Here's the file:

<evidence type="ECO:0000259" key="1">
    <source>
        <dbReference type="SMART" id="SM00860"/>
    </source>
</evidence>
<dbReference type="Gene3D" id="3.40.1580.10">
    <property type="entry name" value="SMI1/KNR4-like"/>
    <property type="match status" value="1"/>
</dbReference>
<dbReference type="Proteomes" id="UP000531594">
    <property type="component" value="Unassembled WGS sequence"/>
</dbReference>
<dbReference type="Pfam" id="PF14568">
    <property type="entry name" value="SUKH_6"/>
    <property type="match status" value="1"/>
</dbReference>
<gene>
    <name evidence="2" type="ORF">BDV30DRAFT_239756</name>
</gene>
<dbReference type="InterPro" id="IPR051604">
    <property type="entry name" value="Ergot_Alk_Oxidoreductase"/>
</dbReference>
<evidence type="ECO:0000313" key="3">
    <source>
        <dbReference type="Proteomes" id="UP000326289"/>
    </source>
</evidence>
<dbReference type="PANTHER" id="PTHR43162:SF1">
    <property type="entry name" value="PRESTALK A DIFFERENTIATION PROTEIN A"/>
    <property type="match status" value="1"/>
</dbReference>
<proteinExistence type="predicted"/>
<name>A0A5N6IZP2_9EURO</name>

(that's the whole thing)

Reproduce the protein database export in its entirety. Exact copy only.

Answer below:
<evidence type="ECO:0000259" key="1">
    <source>
        <dbReference type="SMART" id="SM00860"/>
    </source>
</evidence>
<dbReference type="Gene3D" id="3.40.1580.10">
    <property type="entry name" value="SMI1/KNR4-like"/>
    <property type="match status" value="1"/>
</dbReference>
<dbReference type="Proteomes" id="UP000531594">
    <property type="component" value="Unassembled WGS sequence"/>
</dbReference>
<dbReference type="Pfam" id="PF14568">
    <property type="entry name" value="SUKH_6"/>
    <property type="match status" value="1"/>
</dbReference>
<gene>
    <name evidence="2" type="ORF">BDV30DRAFT_239756</name>
</gene>
<dbReference type="InterPro" id="IPR051604">
    <property type="entry name" value="Ergot_Alk_Oxidoreductase"/>
</dbReference>
<evidence type="ECO:0000313" key="3">
    <source>
        <dbReference type="Proteomes" id="UP000326289"/>
    </source>
</evidence>
<dbReference type="PANTHER" id="PTHR43162:SF1">
    <property type="entry name" value="PRESTALK A DIFFERENTIATION PROTEIN A"/>
    <property type="match status" value="1"/>
</dbReference>
<proteinExistence type="predicted"/>
<name>A0A5N6IZP2_9EURO</name>